Executive Board Assessment 
Executive Directors noted that the sharp decline in oil revenues since 2014 continues to impair the region, with regional economic growth turning negative, and fiscal and external imbalances widening in the past two years. While the acute phase of the crisis has somewhat lessened, the outlook will continue to face substantial risks. Directors stressed that full implementation of policy commitments by CEMAC member states and regional institutions would be essential to support a gradual improvement in the regional economic and financial situation over the medium term.
Directors welcomed the initial steps taken by CEMAC countries’ national authorities and the regional institutions to avert a crisis and restore external and fiscal stability. They noted that the implementation of national budget policies under Fund‑supported programs has been broadly satisfactory and, along with BEAC’s tighter monetary policy and financial support from development partners, have contributed to a recovery in BEAC’s foreign exchange reserves.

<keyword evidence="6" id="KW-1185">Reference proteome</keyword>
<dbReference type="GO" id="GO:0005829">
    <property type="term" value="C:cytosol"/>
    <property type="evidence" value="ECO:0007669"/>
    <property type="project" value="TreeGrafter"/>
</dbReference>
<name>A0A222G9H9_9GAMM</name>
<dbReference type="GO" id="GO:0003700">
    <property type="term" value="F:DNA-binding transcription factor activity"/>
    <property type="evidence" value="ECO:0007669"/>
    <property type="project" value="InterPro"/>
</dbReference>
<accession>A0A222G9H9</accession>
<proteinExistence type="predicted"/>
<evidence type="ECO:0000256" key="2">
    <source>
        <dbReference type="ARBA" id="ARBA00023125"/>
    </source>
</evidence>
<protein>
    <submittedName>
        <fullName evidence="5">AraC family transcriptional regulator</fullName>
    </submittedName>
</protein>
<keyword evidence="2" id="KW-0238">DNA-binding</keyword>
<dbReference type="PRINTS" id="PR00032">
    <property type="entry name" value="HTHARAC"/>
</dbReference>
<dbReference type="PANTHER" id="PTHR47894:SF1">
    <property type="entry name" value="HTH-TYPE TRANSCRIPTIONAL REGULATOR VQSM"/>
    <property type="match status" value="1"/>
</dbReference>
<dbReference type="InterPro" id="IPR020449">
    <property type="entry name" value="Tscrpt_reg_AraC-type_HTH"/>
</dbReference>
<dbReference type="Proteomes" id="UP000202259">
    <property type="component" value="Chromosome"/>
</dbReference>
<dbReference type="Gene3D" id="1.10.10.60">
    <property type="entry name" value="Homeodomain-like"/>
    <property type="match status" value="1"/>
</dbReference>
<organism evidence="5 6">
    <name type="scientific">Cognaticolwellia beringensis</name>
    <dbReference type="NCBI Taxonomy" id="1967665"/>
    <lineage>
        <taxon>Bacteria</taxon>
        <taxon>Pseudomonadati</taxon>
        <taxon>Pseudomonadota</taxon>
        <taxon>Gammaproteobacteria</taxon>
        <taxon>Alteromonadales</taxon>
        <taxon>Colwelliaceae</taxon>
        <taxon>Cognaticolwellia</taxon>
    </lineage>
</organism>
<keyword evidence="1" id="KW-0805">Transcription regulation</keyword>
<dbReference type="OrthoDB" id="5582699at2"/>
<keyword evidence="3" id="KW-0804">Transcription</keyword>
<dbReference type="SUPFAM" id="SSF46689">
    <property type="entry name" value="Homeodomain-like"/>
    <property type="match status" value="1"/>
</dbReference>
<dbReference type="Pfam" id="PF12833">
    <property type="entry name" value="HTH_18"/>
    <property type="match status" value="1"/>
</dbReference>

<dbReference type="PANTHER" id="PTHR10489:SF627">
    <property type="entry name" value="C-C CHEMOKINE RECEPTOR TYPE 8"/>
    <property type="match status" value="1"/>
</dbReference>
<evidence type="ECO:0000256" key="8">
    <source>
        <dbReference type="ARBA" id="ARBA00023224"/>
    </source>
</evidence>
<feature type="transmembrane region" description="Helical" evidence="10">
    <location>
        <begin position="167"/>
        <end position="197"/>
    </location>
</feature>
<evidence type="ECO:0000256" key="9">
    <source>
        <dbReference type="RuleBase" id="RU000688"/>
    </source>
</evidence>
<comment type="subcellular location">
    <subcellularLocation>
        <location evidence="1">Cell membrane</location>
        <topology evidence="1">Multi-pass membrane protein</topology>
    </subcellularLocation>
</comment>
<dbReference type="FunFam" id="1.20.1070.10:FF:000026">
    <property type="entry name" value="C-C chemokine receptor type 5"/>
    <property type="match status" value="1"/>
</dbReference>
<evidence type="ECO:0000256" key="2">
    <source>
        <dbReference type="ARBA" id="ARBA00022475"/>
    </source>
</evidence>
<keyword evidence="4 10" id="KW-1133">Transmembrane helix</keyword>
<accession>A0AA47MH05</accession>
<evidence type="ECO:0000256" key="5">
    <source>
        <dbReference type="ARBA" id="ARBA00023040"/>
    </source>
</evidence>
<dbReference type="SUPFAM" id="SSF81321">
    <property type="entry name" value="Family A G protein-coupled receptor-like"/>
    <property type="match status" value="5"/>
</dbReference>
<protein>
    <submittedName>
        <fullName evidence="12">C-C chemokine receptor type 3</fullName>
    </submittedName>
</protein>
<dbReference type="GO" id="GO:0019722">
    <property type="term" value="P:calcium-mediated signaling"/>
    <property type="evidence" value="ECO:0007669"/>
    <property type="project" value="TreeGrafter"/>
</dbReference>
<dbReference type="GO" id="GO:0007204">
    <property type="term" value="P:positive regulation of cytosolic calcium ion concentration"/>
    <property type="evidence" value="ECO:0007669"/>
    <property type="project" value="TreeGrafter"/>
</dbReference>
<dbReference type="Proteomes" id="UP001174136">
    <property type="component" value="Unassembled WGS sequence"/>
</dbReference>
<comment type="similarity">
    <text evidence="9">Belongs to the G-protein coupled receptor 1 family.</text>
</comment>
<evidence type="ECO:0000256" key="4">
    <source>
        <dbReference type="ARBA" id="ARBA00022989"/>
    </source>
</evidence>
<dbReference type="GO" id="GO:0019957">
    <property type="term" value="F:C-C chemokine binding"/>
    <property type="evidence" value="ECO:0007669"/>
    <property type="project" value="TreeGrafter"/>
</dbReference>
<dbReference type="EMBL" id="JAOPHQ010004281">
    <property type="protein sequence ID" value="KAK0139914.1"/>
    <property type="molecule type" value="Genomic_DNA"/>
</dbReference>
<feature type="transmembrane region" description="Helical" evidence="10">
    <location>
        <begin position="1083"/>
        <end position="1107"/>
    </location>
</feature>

Directors urged CEMAC countries’ national authorities to fully implement their commitment to steadfast fiscal adjustment to restore the external sustainability of individual members. Continued efforts to diversify the economy, including in the context of the regional program for economic and financial reforms, would also help reduce vulnerabilities to oil price shocks and pave the way for sustained and inclusive growth. Directors noted that the regional strategy remains incomplete until all CEMAC members have embarked on reform programs that could be supported by development partners. In this context, they encouraged BEAC to continue to mitigate risks of undue pressure on regional reserves from some member countries.